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Role-Playing & Wrapping Up

Aaron Howes
7 min readApr 21, 2021

For our final crit, Graeme, Jonathan, Nicolai and I chose to role-play a live news segment based on our Library of Human Experiences concept. For this final workbook entry, I want to explain how we came upon that idea and developed it. I also want to respond to a question that Alex asked as part of his feedback that we came away feeling we disappointingly defended ourselves against rather than engaging with.

Something I mentioned in my self-assessment submission was feeling like we’d done a pretty good job of the mid-term crit and this ironically demotivating us in terms of pushing our idea further. However, having had a good response from Alex and the class, we also felt the need to top what had come before. Or at least do something different. We’d done a traditional presentation well, how could we take a unique approach that would explore creativity as part of our design process and as an output?

Having enjoyed making a video and role-playing characters once already, we decided we could take this further and create a full ten-minute video or act something out live. Previously, video-making had allowed us to explore storytelling as part of a design process and, as discussed in my Cities & Stories entry, think about how cities are webs of interwoven stories rather than their physical structures and geographies. Role-playing had helped us to understand how our design choices may affect both the city and individuals by having us embody potential citizens. In my Video-Making entry, I described this as like taking on a design persona where we didn’t just take the users perspective, we became them.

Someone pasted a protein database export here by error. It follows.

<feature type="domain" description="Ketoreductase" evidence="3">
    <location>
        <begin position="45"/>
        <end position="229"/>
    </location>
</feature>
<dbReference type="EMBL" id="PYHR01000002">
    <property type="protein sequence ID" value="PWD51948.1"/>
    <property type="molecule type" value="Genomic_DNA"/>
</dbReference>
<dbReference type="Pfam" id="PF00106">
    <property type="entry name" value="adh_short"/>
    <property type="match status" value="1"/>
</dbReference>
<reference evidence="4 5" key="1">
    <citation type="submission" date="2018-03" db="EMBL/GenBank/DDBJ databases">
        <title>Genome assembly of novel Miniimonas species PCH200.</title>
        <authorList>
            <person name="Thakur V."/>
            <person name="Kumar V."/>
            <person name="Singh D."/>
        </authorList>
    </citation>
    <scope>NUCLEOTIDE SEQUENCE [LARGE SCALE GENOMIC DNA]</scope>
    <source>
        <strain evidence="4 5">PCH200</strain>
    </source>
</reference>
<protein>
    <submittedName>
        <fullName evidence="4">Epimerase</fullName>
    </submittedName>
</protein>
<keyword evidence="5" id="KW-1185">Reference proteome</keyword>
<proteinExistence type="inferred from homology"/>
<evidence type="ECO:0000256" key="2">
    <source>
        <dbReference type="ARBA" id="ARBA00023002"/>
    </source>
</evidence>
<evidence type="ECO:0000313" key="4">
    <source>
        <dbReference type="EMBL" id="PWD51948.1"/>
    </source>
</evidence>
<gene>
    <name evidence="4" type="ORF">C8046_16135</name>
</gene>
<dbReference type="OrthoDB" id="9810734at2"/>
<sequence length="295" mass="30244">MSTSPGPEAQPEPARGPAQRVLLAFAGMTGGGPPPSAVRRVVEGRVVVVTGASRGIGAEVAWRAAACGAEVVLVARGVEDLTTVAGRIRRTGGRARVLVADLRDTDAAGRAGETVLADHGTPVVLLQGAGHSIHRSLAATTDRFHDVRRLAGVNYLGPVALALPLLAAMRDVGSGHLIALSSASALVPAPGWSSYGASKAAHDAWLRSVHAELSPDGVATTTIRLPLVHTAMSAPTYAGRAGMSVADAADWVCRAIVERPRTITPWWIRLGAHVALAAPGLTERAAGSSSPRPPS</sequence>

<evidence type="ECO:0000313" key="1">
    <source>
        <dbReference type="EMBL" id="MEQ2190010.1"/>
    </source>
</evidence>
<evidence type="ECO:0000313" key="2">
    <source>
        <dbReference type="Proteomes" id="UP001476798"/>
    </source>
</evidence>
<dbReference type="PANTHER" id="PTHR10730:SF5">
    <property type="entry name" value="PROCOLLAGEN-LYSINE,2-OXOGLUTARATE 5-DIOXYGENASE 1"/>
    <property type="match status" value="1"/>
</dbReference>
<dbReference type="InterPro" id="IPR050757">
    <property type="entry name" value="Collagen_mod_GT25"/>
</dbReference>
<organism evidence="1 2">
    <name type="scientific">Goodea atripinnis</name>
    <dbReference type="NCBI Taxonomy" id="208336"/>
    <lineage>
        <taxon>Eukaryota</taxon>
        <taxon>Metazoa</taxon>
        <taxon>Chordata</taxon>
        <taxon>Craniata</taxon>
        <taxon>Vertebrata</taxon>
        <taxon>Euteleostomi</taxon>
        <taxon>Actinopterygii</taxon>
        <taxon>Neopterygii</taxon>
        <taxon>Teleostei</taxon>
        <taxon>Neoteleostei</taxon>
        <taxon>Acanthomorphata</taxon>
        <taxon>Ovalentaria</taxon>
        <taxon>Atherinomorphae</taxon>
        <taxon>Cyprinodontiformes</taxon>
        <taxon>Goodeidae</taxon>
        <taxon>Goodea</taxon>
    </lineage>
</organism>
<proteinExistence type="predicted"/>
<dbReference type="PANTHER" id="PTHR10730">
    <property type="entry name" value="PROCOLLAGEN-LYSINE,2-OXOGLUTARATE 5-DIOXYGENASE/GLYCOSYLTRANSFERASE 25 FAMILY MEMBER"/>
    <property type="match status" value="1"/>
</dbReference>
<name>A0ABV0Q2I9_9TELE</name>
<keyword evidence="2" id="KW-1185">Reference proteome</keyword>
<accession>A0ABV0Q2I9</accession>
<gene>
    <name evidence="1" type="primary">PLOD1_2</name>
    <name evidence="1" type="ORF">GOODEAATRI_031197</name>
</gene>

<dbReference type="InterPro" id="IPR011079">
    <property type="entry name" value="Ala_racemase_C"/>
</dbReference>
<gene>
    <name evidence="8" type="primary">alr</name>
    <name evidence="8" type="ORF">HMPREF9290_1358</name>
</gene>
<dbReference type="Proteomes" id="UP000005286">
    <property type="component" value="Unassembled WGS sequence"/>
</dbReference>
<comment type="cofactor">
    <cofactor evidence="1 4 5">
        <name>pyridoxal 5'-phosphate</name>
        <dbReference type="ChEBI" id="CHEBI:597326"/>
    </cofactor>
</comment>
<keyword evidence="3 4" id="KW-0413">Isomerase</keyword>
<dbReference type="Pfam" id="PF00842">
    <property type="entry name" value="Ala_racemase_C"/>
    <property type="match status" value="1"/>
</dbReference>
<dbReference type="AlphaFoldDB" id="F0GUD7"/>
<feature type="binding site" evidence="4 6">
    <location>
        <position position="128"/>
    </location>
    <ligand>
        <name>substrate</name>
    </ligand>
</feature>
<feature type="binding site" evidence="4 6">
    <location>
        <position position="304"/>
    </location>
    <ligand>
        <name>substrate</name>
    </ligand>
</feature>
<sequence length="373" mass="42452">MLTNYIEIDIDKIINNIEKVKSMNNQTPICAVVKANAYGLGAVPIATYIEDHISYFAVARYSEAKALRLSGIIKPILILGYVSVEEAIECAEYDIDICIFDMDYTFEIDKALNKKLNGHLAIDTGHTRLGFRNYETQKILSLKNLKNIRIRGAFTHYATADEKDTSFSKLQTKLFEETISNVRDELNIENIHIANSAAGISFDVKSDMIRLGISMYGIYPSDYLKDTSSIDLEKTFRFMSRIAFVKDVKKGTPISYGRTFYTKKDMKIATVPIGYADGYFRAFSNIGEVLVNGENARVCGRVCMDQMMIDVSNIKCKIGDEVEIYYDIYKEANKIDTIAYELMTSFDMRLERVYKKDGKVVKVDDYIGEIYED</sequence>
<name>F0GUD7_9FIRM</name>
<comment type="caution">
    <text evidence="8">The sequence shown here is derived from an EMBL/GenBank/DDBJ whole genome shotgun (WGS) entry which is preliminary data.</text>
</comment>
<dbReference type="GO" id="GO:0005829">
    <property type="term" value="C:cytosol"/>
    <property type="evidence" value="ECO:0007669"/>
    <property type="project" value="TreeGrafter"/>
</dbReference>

Around week eight, the group decided we would role-play live. I tried not to show it and went with it, but I was pretty nervous about doing it live. I feel uncomfortable speaking in front of large groups and don’t consider myself a good public speaker at all. But I like to push myself outside my comfort zone and I knew this would be a good opportunity to practice a skill that needed work.

By this point, the Library of Human Experiences was a place and service that citizens would visit to experience the experiences of others in hope of eliciting more empathy between them. We considered this being a virtual reality experience, or something more futuristic, but kept the details indistinct at Alex’s recommendation. Instead, I wrote up a business-like “About” and “Purpose” to explain what impact these would have on citizens and the city:


We are the United Kingdom’s archive. We generate the world’s most comprehensive collection of human experiences and provide access to all.

Our collection — the cornerstone of London’s Knowledge Quarter — includes over two million experiences and we add around 100,000 new items every year.

Our groundbreaking technology lets people live these experiences as if they were their own.


Custodianship: We build and preserve the UK’s national collection of human experiences.

Research: We support and inspire research of every kind.

Education: We enable learners of all ages and backgrounds.

Culture: We engage humanity with fundamental cultural experiences.